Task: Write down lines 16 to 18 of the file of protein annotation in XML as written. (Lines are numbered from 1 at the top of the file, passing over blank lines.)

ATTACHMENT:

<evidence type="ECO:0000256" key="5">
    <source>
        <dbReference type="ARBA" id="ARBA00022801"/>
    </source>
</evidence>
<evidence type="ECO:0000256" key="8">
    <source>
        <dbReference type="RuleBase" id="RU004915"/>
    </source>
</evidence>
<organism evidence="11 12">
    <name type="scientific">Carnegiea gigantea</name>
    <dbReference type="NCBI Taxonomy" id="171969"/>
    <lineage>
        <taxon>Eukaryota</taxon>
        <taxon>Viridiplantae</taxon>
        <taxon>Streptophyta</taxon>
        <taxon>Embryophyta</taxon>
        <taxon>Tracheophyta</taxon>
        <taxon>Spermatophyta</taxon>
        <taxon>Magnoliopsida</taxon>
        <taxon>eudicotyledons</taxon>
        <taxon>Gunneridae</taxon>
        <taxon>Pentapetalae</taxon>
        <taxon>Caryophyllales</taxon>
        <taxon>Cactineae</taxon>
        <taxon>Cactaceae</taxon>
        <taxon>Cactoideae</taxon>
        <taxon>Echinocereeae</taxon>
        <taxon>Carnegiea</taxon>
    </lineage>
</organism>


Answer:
        <taxon>Viridiplantae</taxon>
        <taxon>Streptophyta</taxon>
        <taxon>Embryophyta</taxon>